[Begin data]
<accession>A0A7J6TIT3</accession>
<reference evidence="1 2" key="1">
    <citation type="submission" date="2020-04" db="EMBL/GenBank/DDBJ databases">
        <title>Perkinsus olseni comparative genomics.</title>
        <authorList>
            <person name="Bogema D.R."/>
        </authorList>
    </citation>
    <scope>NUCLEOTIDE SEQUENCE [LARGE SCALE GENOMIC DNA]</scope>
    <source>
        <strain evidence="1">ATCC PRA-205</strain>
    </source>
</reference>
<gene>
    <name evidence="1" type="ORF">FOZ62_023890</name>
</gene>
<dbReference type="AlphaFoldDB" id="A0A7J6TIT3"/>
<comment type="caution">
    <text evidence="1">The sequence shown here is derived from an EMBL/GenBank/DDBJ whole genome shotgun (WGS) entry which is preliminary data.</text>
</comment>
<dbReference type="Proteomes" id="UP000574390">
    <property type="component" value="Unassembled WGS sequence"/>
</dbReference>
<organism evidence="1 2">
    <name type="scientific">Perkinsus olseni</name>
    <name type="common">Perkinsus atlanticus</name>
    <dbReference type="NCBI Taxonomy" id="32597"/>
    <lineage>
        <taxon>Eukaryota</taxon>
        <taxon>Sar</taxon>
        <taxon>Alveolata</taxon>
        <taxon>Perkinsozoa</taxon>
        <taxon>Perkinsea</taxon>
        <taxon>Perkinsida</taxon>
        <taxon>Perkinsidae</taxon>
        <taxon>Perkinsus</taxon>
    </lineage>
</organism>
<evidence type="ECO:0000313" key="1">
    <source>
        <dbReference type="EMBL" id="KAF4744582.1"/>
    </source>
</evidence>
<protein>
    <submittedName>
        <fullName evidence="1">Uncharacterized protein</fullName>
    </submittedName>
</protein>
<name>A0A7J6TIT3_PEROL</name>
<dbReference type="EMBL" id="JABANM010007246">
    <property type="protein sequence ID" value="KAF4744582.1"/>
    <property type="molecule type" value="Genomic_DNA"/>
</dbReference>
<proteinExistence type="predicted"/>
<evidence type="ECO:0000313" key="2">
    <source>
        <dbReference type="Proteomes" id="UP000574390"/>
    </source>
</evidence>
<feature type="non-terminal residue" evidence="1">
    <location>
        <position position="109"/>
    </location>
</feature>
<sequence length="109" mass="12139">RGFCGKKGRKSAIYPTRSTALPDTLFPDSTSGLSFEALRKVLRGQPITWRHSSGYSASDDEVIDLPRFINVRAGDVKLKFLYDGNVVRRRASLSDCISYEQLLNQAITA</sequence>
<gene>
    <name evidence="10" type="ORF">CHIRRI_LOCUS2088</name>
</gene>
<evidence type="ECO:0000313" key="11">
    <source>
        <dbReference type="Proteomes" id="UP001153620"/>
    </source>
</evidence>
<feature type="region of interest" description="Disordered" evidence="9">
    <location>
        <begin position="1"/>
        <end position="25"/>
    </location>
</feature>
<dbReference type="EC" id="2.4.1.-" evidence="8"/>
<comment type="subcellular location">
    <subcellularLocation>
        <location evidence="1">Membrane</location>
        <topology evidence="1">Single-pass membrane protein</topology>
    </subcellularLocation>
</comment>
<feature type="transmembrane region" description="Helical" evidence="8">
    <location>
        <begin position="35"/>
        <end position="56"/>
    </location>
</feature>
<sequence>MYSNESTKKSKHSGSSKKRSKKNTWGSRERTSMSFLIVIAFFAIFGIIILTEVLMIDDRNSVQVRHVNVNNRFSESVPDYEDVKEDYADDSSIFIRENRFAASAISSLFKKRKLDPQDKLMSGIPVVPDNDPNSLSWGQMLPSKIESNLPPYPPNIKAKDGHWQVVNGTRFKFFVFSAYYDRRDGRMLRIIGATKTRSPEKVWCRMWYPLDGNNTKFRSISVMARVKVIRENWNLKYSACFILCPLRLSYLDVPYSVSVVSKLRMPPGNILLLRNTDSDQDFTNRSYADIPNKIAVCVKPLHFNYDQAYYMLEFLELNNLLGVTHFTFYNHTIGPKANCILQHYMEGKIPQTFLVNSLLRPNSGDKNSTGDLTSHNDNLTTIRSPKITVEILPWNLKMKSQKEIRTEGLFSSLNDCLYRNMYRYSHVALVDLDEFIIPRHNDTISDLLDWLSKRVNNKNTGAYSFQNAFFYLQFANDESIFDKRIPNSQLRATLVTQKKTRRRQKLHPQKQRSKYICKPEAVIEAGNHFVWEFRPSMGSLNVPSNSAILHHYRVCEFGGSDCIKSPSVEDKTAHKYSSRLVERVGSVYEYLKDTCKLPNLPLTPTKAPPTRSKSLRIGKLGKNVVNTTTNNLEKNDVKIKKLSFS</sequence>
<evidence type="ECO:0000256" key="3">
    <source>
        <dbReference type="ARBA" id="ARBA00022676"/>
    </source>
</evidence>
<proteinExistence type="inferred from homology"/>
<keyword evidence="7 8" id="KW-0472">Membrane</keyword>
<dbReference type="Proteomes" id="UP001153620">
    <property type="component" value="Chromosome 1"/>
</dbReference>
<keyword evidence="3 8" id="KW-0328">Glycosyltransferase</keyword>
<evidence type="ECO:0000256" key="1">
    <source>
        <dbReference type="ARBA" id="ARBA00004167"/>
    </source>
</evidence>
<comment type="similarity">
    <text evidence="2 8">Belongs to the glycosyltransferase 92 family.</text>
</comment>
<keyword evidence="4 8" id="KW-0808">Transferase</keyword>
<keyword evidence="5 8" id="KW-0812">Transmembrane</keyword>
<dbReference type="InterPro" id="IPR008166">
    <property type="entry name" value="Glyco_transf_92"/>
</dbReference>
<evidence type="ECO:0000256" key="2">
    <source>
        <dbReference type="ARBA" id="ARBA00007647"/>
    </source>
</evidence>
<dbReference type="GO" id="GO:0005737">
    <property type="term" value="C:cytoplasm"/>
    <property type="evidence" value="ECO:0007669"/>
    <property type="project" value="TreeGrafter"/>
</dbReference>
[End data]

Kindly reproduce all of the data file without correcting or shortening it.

<accession>A0A7J6TIT3</accession>
<reference evidence="1 2" key="1">
    <citation type="submission" date="2020-04" db="EMBL/GenBank/DDBJ databases">
        <title>Perkinsus olseni comparative genomics.</title>
        <authorList>
            <person name="Bogema D.R."/>
        </authorList>
    </citation>
    <scope>NUCLEOTIDE SEQUENCE [LARGE SCALE GENOMIC DNA]</scope>
    <source>
        <strain evidence="1">ATCC PRA-205</strain>
    </source>
</reference>
<gene>
    <name evidence="1" type="ORF">FOZ62_023890</name>
</gene>
<dbReference type="AlphaFoldDB" id="A0A7J6TIT3"/>
<comment type="caution">
    <text evidence="1">The sequence shown here is derived from an EMBL/GenBank/DDBJ whole genome shotgun (WGS) entry which is preliminary data.</text>
</comment>
<dbReference type="Proteomes" id="UP000574390">
    <property type="component" value="Unassembled WGS sequence"/>
</dbReference>
<organism evidence="1 2">
    <name type="scientific">Perkinsus olseni</name>
    <name type="common">Perkinsus atlanticus</name>
    <dbReference type="NCBI Taxonomy" id="32597"/>
    <lineage>
        <taxon>Eukaryota</taxon>
        <taxon>Sar</taxon>
        <taxon>Alveolata</taxon>
        <taxon>Perkinsozoa</taxon>
        <taxon>Perkinsea</taxon>
        <taxon>Perkinsida</taxon>
        <taxon>Perkinsidae</taxon>
        <taxon>Perkinsus</taxon>
    </lineage>
</organism>
<evidence type="ECO:0000313" key="1">
    <source>
        <dbReference type="EMBL" id="KAF4744582.1"/>
    </source>
</evidence>
<protein>
    <submittedName>
        <fullName evidence="1">Uncharacterized protein</fullName>
    </submittedName>
</protein>
<name>A0A7J6TIT3_PEROL</name>
<dbReference type="EMBL" id="JABANM010007246">
    <property type="protein sequence ID" value="KAF4744582.1"/>
    <property type="molecule type" value="Genomic_DNA"/>
</dbReference>
<proteinExistence type="predicted"/>
<evidence type="ECO:0000313" key="2">
    <source>
        <dbReference type="Proteomes" id="UP000574390"/>
    </source>
</evidence>
<feature type="non-terminal residue" evidence="1">
    <location>
        <position position="109"/>
    </location>
</feature>
<sequence length="109" mass="12139">RGFCGKKGRKSAIYPTRSTALPDTLFPDSTSGLSFEALRKVLRGQPITWRHSSGYSASDDEVIDLPRFINVRAGDVKLKFLYDGNVVRRRASLSDCISYEQLLNQAITA</sequence>
<gene>
    <name evidence="10" type="ORF">CHIRRI_LOCUS2088</name>
</gene>
<evidence type="ECO:0000313" key="11">
    <source>
        <dbReference type="Proteomes" id="UP001153620"/>
    </source>
</evidence>
<feature type="region of interest" description="Disordered" evidence="9">
    <location>
        <begin position="1"/>
        <end position="25"/>
    </location>
</feature>
<dbReference type="EC" id="2.4.1.-" evidence="8"/>
<comment type="subcellular location">
    <subcellularLocation>
        <location evidence="1">Membrane</location>
        <topology evidence="1">Single-pass membrane protein</topology>
    </subcellularLocation>
</comment>
<feature type="transmembrane region" description="Helical" evidence="8">
    <location>
        <begin position="35"/>
        <end position="56"/>
    </location>
</feature>
<sequence>MYSNESTKKSKHSGSSKKRSKKNTWGSRERTSMSFLIVIAFFAIFGIIILTEVLMIDDRNSVQVRHVNVNNRFSESVPDYEDVKEDYADDSSIFIRENRFAASAISSLFKKRKLDPQDKLMSGIPVVPDNDPNSLSWGQMLPSKIESNLPPYPPNIKAKDGHWQVVNGTRFKFFVFSAYYDRRDGRMLRIIGATKTRSPEKVWCRMWYPLDGNNTKFRSISVMARVKVIRENWNLKYSACFILCPLRLSYLDVPYSVSVVSKLRMPPGNILLLRNTDSDQDFTNRSYADIPNKIAVCVKPLHFNYDQAYYMLEFLELNNLLGVTHFTFYNHTIGPKANCILQHYMEGKIPQTFLVNSLLRPNSGDKNSTGDLTSHNDNLTTIRSPKITVEILPWNLKMKSQKEIRTEGLFSSLNDCLYRNMYRYSHVALVDLDEFIIPRHNDTISDLLDWLSKRVNNKNTGAYSFQNAFFYLQFANDESIFDKRIPNSQLRATLVTQKKTRRRQKLHPQKQRSKYICKPEAVIEAGNHFVWEFRPSMGSLNVPSNSAILHHYRVCEFGGSDCIKSPSVEDKTAHKYSSRLVERVGSVYEYLKDTCKLPNLPLTPTKAPPTRSKSLRIGKLGKNVVNTTTNNLEKNDVKIKKLSFS</sequence>
<evidence type="ECO:0000256" key="3">
    <source>
        <dbReference type="ARBA" id="ARBA00022676"/>
    </source>
</evidence>
<proteinExistence type="inferred from homology"/>
<keyword evidence="7 8" id="KW-0472">Membrane</keyword>
<dbReference type="Proteomes" id="UP001153620">
    <property type="component" value="Chromosome 1"/>
</dbReference>
<keyword evidence="3 8" id="KW-0328">Glycosyltransferase</keyword>
<evidence type="ECO:0000256" key="1">
    <source>
        <dbReference type="ARBA" id="ARBA00004167"/>
    </source>
</evidence>
<comment type="similarity">
    <text evidence="2 8">Belongs to the glycosyltransferase 92 family.</text>
</comment>
<keyword evidence="4 8" id="KW-0808">Transferase</keyword>
<keyword evidence="5 8" id="KW-0812">Transmembrane</keyword>
<dbReference type="InterPro" id="IPR008166">
    <property type="entry name" value="Glyco_transf_92"/>
</dbReference>
<evidence type="ECO:0000256" key="2">
    <source>
        <dbReference type="ARBA" id="ARBA00007647"/>
    </source>
</evidence>
<dbReference type="GO" id="GO:0005737">
    <property type="term" value="C:cytoplasm"/>
    <property type="evidence" value="ECO:0007669"/>
    <property type="project" value="TreeGrafter"/>
</dbReference>